Under the revised scheme, ECGD will, as before, be able to receive an immediate cash benefit for debts rescheduled through the Paris Club arrangements. The purchaser of the debt will be repaid by the debtor country in local currency subject to the funds being invested in a suitable project in that country. As a result, the debtor country benefits both from being able to convert a hard currency obligation into a local currency debt and also from securing additional investment.

During the period when the earlier scheme operated, ECGD sold some US$133 million of debts to a number of organisations investing in a range of projects, including in the fields of education, agricultural rehabilitation and healthcare.

The improvements to the scheme involve certain administrative changes, notably the requirement that the

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potential purchaser should pay a commitment fee to secure the purchase price and exclusive negotiating rights for specific debt for a given period.

Agriculture Council, 16-17 March

Baroness Nicol asked Her Majesty's Government:

    What was the outcome of the Agriculture Council held in Brussels on 16-17 March.[HL1105]

The Parliamentary Secretary, Ministry of Agriculture, Fisheries and Food (Lord Donoughue): My right honourable friend the Minister of Agriculture, Fisheries and Food chaired the third meeting under the United Kingdom Presidency of the European Union Council of Agriculture Ministers on 16-17 March in Brussels. I represented the United Kingdom. My noble friend Lord Dubs, Under-Secretary of State in the Northern Ireland Office, was also present.

The Council agenda included two very important issues relating to BSE.

The Council first considered Commission proposals for amending the terms of the export ban on UK beef, with tighter controls over beef and beef products imported into the UK and then re-exported, but with significant easing of the ban through a Certified Herds Scheme to be operated in Northern Ireland. This proposal, which narrowly failed to receive a qualified majority in the Standing Veterinary Committee earlier this month, was adopted decisively by the Council, a qualified majority voting in favour. Only Germany and Belgium voted against, with Spain and Luxembourg abstaining. This decision represents the first step in lifting the world-wide ban on UK beef, and has been welcomed by farming organisations not only in Northern Ireland but in the United Kingdom as a whole.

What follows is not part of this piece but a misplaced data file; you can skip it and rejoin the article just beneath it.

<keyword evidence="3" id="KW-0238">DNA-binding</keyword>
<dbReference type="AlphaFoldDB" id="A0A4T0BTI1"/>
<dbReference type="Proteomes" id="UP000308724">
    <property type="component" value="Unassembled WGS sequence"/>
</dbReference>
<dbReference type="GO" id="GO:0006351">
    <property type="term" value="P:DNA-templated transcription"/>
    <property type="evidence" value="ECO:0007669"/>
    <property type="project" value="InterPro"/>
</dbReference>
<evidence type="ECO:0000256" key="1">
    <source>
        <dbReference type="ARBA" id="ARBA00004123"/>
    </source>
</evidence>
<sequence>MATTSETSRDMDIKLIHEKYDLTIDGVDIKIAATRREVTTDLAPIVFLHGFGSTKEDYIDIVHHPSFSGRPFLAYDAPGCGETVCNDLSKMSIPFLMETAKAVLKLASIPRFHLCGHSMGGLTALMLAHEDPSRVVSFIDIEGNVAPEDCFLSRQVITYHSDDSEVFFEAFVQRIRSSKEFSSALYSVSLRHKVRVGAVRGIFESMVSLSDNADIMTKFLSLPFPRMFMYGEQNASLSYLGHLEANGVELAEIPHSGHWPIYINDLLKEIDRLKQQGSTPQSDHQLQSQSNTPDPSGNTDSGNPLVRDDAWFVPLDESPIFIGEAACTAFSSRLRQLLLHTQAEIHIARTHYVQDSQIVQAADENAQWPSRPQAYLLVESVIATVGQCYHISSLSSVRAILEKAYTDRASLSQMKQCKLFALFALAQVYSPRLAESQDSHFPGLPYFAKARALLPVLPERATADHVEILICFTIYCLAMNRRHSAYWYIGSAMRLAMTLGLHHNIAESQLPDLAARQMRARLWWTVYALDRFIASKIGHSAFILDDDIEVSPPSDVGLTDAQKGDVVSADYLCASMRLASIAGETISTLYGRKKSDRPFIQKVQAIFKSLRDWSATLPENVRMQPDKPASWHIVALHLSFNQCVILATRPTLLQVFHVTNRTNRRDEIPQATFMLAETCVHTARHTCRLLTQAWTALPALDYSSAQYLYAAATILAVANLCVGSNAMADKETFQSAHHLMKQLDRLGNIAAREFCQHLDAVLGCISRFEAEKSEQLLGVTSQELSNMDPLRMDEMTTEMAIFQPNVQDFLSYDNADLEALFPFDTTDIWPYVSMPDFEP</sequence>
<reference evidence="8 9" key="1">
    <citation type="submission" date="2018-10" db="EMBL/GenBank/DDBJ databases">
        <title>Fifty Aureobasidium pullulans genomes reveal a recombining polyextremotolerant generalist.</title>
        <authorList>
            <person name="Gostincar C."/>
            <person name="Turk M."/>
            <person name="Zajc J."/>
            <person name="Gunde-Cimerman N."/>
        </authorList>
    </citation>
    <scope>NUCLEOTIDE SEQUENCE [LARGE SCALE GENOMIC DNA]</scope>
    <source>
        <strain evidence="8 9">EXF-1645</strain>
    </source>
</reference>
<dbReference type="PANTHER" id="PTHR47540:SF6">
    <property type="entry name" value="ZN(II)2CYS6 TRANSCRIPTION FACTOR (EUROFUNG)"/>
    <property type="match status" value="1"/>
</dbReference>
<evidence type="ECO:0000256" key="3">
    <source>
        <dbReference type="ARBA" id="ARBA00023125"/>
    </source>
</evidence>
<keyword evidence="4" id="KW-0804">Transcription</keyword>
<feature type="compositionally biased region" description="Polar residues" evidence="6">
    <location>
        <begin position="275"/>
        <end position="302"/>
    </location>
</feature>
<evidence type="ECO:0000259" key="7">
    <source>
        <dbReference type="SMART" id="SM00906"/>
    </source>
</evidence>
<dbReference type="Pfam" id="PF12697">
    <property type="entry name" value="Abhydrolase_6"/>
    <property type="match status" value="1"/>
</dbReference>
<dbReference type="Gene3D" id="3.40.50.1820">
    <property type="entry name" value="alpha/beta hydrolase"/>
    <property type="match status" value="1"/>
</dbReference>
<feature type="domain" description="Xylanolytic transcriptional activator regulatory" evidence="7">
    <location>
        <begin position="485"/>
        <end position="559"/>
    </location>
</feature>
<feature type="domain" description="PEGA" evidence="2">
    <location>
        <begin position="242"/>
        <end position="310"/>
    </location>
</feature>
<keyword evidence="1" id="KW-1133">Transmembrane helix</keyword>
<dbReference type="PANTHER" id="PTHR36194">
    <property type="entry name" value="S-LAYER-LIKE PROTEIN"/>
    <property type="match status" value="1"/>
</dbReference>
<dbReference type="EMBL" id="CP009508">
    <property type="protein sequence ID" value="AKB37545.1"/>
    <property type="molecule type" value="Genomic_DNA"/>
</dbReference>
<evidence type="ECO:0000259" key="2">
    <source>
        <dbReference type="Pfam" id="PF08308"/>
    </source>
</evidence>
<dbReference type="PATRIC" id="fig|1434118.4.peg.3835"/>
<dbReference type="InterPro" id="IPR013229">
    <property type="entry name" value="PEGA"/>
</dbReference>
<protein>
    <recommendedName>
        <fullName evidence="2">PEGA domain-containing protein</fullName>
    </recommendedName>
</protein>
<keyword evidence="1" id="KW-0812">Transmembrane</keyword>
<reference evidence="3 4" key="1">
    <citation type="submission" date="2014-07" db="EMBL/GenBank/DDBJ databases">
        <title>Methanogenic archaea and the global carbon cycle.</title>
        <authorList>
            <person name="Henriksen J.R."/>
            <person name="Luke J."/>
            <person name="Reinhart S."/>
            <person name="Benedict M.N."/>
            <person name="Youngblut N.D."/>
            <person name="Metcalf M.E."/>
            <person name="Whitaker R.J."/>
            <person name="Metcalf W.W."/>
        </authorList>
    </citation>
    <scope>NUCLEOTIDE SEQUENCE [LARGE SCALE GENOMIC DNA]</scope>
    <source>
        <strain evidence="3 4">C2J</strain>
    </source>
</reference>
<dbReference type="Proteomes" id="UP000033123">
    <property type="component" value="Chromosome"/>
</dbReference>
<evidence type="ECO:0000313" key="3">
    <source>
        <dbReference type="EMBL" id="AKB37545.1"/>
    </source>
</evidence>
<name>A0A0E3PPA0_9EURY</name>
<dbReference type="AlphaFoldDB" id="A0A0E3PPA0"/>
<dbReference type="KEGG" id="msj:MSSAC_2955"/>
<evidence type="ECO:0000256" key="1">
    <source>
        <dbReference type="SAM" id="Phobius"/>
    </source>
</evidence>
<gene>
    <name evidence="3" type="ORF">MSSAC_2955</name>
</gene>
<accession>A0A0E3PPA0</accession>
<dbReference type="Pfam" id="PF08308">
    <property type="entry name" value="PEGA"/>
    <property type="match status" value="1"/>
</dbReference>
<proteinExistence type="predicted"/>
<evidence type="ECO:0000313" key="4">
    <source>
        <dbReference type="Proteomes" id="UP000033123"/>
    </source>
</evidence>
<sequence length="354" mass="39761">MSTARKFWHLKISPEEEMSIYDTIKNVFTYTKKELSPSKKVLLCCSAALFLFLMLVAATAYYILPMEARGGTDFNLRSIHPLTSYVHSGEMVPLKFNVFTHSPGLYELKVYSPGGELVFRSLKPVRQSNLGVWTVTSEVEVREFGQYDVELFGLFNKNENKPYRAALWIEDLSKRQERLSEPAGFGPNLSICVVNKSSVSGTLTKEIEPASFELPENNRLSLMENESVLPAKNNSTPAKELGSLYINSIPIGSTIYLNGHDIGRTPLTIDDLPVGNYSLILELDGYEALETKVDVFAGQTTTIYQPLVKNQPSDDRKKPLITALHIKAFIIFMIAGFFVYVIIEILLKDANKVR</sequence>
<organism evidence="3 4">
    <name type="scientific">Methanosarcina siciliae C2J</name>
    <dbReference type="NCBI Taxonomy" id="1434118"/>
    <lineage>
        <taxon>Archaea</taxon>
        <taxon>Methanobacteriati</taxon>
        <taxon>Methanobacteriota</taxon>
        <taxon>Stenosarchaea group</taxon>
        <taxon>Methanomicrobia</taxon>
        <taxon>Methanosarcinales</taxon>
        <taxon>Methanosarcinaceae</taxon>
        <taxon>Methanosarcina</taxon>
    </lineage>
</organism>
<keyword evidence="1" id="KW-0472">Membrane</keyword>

The Council returned to the important issue of specified risk material (SRM). The Standing Veterinary Committee earlier this month rejected a Commission proposal for a Community system of rules on the removal of risk material from cattle and sheep. My right honourable friend the Minister of Agriculture, Fisheries and Food explored with Council and Commission the possibility of finding support for alternative arrangements which would not only reflect the varying incidence of BSE in different member states but also the need for member states with high levels of protection against BSE--notably the United Kingdom and France--to safeguard this level of protection for public safety in any future system. The Council confirmed by a majority (from which only Finland, Spain and Sweden stood aside) the rejection of the Commission's latest formal proposal. The Council invited the Commission now to propose to the Standing Veterinary Committee that its earlier Decision on SRM, which would provoke trade problems, should not come into force on 1 April as previously decided, but should be deferred to allow further time for discussion. At ministerial level a qualified majority was established for this next step.

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The Council agreed unanimously a Decision to approve the equivalence agreement on trade in animals and animal products between the European Union and the United States. The agreement will be signed when a qualified majority in the Council establishes that the US has published satisfactory draft legislation recognising the distribution of animal diseases in the EU. The Council's Decision represents a decisive stage on the part of the EU in concluding an agreement which will be important for trade in animal products between the EU and US, to the economic advantage of both sides.

Commissioner Fischler introduced a proposal to update and extend current EU legislation on the welfare of laying hens. The proposal would substantially increase the minimum welfare requirements applying to laying hens throughout the Union. My right honourable friend the Minister of Agriculture, Fisheries and Food welcomed this proposal on behalf of the Council and undertook that the UK Presidency will now arrange for the necessary discussions at technical level.

Finally, the Council discussed a communication from the Commission about food, veterinary and plant health control and inspection. The Commission took note of concerns voiced by several member states about aspects of the present arrangements, and undertook to act on them.

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Missing Army Weapons

Lord Burton asked Her Majesty's Government:

    Which of the weapons stolen from, or unaccounted for by, the Army in the last 10 years, and subsequently recovered in Northern Ireland, were known to be in the possession of: (a) Loyalists; (b) Republicans; (c) others; and what was the total number of weapons recovered.[HL995]

The Minister of State, Ministry of Defence (Lord Gilbert): The information requested is set out below for all British Army weapons lost, stolen or otherwise unaccounted for in Northern Ireland in each of the past 10 years:

Total Number of weapons recovered from:
1992 312--

(1) Others--Non-terrorist/criminal/not known.